Accession Number:

ADA523181

Title:

Institutions and Organizations: Exploring the Interdependencies of Legitimacy Theory and Strategic Communication in Afghanistan

Descriptive Note:

monograph

Corporate Author:

ARMY COMMAND AND GENERAL STAFF COLL FORT LEAVENWORTH KS SCHOOL OF ADVANCED MILITARY STUDIES

Personal Author(s):

Report Date:

2010-04-12

Pagination or Media Count:

57.0

Abstract:

If the Department of Defense DOD better understands what legitimacy is, how strategic communication affects it, and how a prolonged counter-insurgency affects the legitimacy of specific Afghan and US institutions, we will be better prepared to make foreign policy recommendations that involve overt counter-insurgency operations. This understanding can drive DOD perceptions of future conflict, which in turn drives conceptualization and development of future US force structure and capabilities. Ultimately for the US Army, a better understanding of legitimacy and its interdependency with communication could shape our assumptions that drive the development of our US Army Capstone Concept. This study hypothesizes that in Afghanistan, legitimation and strategic communication are inextricably connected. However, strategic communication is overly focused on the external, attempting to influence constituents, and not focused enough on bringing cultural understanding and compromise back to the strategy, goals, and institutions within Afghanistan. Therefore the legitimation of fledgling institutions is slower and more problematic than is necessary. This study concludes that in Afghanistan, the legitimacy and strategic communication theories are deeply interwoven. Yet, the strategic communication process is not focused enough on internalization of socio-cultural norms and mores. This means communicating to understand the culture in order to conduct US and Afghan institutional remodeling, and behavior modification to fit within or work in concert with the current cultural institutions integrating stake-holder perceptions into policy, plans, and operations to support national objectives. Fledgling institutions that do not challenge embedded institutions are more likely to succeed in the long term.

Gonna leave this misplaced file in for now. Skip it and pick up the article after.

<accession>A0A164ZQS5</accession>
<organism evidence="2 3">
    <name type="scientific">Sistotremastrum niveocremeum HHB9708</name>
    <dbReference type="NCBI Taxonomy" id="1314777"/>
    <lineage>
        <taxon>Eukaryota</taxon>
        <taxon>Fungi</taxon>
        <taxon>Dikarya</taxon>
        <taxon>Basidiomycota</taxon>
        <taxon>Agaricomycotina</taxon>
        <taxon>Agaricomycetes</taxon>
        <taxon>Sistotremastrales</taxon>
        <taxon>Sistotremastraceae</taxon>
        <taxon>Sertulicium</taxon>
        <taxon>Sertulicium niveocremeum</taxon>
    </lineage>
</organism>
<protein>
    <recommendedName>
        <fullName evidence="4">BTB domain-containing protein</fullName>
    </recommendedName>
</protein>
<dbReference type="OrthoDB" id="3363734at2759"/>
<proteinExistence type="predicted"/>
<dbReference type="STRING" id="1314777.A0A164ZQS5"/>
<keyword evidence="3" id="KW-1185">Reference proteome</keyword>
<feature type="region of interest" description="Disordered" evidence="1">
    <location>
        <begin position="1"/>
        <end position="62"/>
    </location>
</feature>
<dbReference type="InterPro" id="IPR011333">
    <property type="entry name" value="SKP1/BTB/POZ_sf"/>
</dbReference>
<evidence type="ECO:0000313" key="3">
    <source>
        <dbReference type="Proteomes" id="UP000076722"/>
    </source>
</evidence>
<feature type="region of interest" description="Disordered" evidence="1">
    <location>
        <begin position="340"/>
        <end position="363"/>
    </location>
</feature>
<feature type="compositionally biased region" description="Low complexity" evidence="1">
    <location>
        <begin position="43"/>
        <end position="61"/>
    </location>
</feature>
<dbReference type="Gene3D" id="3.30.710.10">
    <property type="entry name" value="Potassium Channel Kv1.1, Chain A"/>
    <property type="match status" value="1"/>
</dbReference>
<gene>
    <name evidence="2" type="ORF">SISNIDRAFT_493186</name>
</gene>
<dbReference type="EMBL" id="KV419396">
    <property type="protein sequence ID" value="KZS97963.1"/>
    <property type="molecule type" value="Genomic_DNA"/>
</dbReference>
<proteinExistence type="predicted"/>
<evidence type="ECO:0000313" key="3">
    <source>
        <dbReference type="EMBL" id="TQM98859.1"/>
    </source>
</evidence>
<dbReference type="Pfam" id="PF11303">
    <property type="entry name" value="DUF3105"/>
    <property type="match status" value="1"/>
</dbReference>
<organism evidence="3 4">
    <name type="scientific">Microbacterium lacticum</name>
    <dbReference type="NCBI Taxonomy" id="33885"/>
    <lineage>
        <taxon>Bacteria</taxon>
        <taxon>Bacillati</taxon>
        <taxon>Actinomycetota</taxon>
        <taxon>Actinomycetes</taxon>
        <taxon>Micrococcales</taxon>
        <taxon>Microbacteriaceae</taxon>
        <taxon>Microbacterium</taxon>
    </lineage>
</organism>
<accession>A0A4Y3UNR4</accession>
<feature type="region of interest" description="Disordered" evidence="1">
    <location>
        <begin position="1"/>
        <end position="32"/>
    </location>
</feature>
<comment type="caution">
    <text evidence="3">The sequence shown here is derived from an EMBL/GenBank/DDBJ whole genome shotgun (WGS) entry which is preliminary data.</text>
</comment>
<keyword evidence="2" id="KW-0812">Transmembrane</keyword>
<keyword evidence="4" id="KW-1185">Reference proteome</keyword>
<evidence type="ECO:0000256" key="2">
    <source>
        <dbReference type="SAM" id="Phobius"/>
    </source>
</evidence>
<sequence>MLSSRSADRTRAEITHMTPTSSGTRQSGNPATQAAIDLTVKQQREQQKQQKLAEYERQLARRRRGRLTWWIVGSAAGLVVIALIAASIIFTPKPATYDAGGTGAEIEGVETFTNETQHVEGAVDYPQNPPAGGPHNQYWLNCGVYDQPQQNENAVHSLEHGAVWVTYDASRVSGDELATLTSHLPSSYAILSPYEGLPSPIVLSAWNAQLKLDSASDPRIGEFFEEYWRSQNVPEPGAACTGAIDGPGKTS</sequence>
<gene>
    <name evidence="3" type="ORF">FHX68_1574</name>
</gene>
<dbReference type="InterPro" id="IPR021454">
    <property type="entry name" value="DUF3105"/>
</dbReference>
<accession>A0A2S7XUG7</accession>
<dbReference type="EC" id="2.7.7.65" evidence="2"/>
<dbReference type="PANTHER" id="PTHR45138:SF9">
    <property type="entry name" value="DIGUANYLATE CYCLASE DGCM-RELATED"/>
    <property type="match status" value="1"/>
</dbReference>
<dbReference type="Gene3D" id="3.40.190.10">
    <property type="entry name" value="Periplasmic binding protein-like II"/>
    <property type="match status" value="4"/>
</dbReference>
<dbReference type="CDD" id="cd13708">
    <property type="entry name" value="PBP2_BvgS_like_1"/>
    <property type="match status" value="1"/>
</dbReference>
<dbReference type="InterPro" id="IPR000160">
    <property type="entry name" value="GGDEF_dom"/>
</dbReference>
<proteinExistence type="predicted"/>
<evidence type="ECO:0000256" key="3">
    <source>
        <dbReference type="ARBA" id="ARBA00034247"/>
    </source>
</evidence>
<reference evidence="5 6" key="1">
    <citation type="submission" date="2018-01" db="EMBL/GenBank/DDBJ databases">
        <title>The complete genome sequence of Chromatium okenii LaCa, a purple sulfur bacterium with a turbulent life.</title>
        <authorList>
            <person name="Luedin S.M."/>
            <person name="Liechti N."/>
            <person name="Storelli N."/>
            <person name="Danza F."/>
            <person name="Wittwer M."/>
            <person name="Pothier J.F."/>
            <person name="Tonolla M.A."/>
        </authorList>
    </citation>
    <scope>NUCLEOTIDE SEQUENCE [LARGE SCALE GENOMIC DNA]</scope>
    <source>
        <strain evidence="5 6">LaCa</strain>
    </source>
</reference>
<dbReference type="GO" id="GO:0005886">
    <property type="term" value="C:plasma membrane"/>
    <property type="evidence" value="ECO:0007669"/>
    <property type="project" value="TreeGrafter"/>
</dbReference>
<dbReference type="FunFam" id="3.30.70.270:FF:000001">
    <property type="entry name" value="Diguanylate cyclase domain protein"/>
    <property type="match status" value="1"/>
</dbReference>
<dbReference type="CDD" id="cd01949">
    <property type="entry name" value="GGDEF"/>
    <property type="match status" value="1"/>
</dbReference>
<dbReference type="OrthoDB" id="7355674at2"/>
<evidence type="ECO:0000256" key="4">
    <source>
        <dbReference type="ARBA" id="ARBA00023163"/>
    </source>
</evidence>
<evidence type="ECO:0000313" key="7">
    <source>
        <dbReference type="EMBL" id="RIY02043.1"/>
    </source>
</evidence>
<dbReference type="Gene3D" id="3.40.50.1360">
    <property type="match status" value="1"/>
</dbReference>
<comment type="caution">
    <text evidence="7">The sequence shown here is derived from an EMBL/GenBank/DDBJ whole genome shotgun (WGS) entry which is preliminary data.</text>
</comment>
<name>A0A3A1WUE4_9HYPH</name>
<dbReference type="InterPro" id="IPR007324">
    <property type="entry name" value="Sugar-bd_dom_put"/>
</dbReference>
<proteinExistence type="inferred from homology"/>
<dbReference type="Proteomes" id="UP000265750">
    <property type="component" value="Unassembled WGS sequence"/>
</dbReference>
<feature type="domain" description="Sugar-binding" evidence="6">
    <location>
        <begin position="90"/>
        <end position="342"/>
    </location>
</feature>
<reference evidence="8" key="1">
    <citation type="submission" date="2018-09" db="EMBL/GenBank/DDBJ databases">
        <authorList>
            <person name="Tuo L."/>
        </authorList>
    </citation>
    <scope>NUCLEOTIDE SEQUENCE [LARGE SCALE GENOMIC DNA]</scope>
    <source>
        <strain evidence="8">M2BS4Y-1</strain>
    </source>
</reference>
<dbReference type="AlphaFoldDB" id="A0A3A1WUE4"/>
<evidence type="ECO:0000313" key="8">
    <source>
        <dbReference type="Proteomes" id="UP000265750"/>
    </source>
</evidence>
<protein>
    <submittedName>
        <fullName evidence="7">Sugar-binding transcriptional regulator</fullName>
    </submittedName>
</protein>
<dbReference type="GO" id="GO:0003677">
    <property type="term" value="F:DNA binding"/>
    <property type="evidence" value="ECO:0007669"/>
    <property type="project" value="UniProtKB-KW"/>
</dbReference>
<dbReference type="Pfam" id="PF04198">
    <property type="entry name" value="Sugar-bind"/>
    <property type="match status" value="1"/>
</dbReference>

Subject Categories:

  • Government and Political Science
  • Radio Communications

Distribution Statement:

APPROVED FOR PUBLIC RELEASE